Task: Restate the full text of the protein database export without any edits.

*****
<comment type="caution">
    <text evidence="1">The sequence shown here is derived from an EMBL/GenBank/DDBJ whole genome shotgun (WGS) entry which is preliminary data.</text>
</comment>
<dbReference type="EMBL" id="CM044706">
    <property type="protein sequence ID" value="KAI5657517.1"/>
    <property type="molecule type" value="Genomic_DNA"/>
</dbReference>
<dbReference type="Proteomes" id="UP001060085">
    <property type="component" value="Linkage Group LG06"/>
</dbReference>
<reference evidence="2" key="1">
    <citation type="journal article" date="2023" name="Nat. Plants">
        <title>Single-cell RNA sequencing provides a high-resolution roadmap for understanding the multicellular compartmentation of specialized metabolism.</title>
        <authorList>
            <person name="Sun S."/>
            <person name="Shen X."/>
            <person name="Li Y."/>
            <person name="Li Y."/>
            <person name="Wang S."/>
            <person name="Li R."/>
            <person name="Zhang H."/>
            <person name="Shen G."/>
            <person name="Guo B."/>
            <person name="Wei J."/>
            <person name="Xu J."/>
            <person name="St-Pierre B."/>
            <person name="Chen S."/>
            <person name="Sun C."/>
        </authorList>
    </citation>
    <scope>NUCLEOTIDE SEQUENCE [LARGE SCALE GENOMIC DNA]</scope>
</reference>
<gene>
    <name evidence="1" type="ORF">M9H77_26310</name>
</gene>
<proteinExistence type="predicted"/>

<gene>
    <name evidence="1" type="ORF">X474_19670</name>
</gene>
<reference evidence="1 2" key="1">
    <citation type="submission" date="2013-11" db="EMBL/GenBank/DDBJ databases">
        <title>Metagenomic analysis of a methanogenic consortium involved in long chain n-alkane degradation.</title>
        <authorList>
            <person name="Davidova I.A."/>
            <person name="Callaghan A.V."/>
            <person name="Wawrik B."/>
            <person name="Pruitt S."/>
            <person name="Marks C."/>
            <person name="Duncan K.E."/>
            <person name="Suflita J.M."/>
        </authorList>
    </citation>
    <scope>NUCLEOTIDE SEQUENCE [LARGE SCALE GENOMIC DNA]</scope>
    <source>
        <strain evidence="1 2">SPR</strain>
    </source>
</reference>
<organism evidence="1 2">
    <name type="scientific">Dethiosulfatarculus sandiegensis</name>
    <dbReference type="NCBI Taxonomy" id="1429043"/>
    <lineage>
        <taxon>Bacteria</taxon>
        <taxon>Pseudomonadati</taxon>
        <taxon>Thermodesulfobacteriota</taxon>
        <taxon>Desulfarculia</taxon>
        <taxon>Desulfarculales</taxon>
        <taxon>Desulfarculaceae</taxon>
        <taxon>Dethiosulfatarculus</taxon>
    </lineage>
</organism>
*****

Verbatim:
<comment type="caution">
    <text evidence="1">The sequence shown here is derived from an EMBL/GenBank/DDBJ whole genome shotgun (WGS) entry which is preliminary data.</text>
</comment>
<dbReference type="EMBL" id="CM044706">
    <property type="protein sequence ID" value="KAI5657517.1"/>
    <property type="molecule type" value="Genomic_DNA"/>
</dbReference>
<dbReference type="Proteomes" id="UP001060085">
    <property type="component" value="Linkage Group LG06"/>
</dbReference>
<reference evidence="2" key="1">
    <citation type="journal article" date="2023" name="Nat. Plants">
        <title>Single-cell RNA sequencing provides a high-resolution roadmap for understanding the multicellular compartmentation of specialized metabolism.</title>
        <authorList>
            <person name="Sun S."/>
            <person name="Shen X."/>
            <person name="Li Y."/>
            <person name="Li Y."/>
            <person name="Wang S."/>
            <person name="Li R."/>
            <person name="Zhang H."/>
            <person name="Shen G."/>
            <person name="Guo B."/>
            <person name="Wei J."/>
            <person name="Xu J."/>
            <person name="St-Pierre B."/>
            <person name="Chen S."/>
            <person name="Sun C."/>
        </authorList>
    </citation>
    <scope>NUCLEOTIDE SEQUENCE [LARGE SCALE GENOMIC DNA]</scope>
</reference>
<gene>
    <name evidence="1" type="ORF">M9H77_26310</name>
</gene>
<proteinExistence type="predicted"/>

<gene>
    <name evidence="1" type="ORF">X474_19670</name>
</gene>
<reference evidence="1 2" key="1">
    <citation type="submission" date="2013-11" db="EMBL/GenBank/DDBJ databases">
        <title>Metagenomic analysis of a methanogenic consortium involved in long chain n-alkane degradation.</title>
        <authorList>
            <person name="Davidova I.A."/>
            <person name="Callaghan A.V."/>
            <person name="Wawrik B."/>
            <person name="Pruitt S."/>
            <person name="Marks C."/>
            <person name="Duncan K.E."/>
            <person name="Suflita J.M."/>
        </authorList>
    </citation>
    <scope>NUCLEOTIDE SEQUENCE [LARGE SCALE GENOMIC DNA]</scope>
    <source>
        <strain evidence="1 2">SPR</strain>
    </source>
</reference>
<organism evidence="1 2">
    <name type="scientific">Dethiosulfatarculus sandiegensis</name>
    <dbReference type="NCBI Taxonomy" id="1429043"/>
    <lineage>
        <taxon>Bacteria</taxon>
        <taxon>Pseudomonadati</taxon>
        <taxon>Thermodesulfobacteriota</taxon>
        <taxon>Desulfarculia</taxon>
        <taxon>Desulfarculales</taxon>
        <taxon>Desulfarculaceae</taxon>
        <taxon>Dethiosulfatarculus</taxon>
    </lineage>
</organism>